According to a report from the finance ministry, the government’s overall debt grew to Rs 147.19 lakh crore by the end of September over Rs 145.72 lakh crore at the close of this fiscal year. It displays a 1% growth from quarter to quarter in the second quarter of 2022–2023 (FY23).
According to the Finance Ministry’s quarterly report on public debt management, public debt increased from 88.3% as of June 30 to 89.1% of total gross liabilities at September-end 2022.
According to the report, the Central Government acquired Rs 4,06,000 crore via dated securities during the second quarter, as opposed to the Rs 4,22,000 crore disclosed amount in the borrowed calendar, and Rs 92,371.15 crore was paid back.
It said that the weighted average duration of fresh issuances of scheduled securities was lesser at 15.62 years in Q2 as opposed to 15.69 years in Q1, and that the weighted average yield of primary issuances toughened to 7.33% in Q2 FY23 from 7.23% in Q1 FY23.
The Central Govt did not issue any Cash Management Bills between July and September 2022. During the quarter, the Reserve Bank didn’t engage in Open Market Operations (OMO’s) for government securities. According to the ownership structure of central government securities, commercial banks’ share increased from 38.04 percent on June 30 to 38.3 percent at September’s end in 2022.
Although a softening of yield was seen for the longer tenure assets during the second quarter, the rates on government securities in the secondary market tightened in the short-end curve due to near-term inflation and liquidity concerns, it added.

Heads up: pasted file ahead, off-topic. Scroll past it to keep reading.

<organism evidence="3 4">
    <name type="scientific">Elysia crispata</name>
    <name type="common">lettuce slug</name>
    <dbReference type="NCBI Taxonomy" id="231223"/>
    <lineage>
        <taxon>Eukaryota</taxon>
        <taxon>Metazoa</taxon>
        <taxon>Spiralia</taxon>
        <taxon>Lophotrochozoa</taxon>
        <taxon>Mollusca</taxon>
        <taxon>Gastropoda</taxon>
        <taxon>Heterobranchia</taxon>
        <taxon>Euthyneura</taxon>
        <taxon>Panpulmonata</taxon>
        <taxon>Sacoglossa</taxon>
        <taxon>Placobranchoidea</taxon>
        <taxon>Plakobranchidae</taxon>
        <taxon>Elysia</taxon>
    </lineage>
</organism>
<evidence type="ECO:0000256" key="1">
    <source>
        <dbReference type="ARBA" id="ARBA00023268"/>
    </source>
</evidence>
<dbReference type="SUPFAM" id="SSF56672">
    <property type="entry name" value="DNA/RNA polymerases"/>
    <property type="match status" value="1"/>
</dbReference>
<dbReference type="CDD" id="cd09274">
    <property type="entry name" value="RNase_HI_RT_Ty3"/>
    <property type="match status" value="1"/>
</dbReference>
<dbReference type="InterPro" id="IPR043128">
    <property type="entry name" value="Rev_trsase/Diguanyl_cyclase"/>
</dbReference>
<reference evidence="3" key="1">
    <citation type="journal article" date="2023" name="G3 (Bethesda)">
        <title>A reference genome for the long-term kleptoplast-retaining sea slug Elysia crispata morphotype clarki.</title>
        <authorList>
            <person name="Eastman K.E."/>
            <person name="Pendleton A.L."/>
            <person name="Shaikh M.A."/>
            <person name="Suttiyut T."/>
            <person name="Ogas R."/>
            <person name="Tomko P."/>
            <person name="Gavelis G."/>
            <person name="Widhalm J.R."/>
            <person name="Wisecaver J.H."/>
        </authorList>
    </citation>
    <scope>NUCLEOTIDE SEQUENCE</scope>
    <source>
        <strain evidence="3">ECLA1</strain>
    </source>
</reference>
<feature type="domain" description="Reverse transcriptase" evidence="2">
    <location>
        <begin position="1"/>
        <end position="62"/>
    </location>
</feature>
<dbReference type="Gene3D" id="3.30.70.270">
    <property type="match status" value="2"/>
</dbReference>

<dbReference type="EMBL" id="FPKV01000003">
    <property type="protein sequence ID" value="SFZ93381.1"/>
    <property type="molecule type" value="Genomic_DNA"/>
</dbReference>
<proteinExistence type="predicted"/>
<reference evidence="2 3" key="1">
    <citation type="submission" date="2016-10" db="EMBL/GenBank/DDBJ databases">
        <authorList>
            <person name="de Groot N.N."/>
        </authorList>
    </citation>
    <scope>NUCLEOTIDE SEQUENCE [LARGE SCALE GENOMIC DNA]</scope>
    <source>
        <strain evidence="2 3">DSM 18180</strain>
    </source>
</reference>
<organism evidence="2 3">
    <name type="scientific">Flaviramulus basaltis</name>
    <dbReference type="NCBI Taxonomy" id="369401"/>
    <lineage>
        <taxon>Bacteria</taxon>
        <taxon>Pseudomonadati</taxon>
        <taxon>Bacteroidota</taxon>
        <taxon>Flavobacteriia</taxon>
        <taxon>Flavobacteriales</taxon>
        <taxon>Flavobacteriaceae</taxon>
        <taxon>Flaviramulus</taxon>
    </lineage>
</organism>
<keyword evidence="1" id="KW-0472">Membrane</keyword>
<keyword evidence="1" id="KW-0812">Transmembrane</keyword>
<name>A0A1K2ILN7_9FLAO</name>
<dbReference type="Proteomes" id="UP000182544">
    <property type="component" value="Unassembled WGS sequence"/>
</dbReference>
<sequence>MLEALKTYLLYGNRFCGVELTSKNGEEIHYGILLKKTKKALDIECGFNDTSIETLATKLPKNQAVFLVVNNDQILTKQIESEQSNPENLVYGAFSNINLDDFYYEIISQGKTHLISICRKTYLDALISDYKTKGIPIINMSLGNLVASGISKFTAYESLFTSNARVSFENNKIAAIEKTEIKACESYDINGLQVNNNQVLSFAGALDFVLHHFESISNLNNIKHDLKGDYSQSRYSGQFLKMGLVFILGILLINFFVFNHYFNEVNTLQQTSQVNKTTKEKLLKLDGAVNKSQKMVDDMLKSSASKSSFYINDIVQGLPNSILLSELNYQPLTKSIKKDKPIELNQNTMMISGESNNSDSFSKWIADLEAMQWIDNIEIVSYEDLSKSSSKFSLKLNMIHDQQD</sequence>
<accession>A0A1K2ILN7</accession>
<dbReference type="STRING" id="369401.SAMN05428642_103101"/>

In order to mainly control inflation, the Monetary Policy Committee agreed to increase the policy repo rate by 100 basis points, or from 4.90 percent to 5.90 percent, during Q2.
The rupee lost 3.11 percent of its value from July 1 and September 30, 2022. As of July 1, the rupee was worth 79.09 to the dollar, down from 81.55 on September 30.
Debt in FY22
The overall liabilities of the central government in 2014–15 were Rs 62.44 lakh crore, or 50.1% of GDP.
At the conclusion of 2021–2022, this grew to Rs. 138.88 lakh crore, or 58.7% of GDP. Government interest payments accounted for 3.1% of GDP ($7.31 trillion) in 2021–2022.
India’s external debt increased by just over 8%. At $ 620.7 billion as of the end of March 2022, India’s external debt increased by 8.2% from $ 573.7 billion as of the end of March 2021.
Out of this, $499.1 billion or 80.4% are long-term investments, and the remaining 121.7 billion are short-term. As of the end of March 2022, the external debt to GDP ratio decreased slightly from 21.2 to 19.9 percent. As of the end of March 2022, the ratio of foreign currency reserves to external debt was 97.8 percent, down from 100.6 percent a year earlier.
India’s external debt was assessed at US$ 617.1 billion at the end of June 2022, according to the RBI data.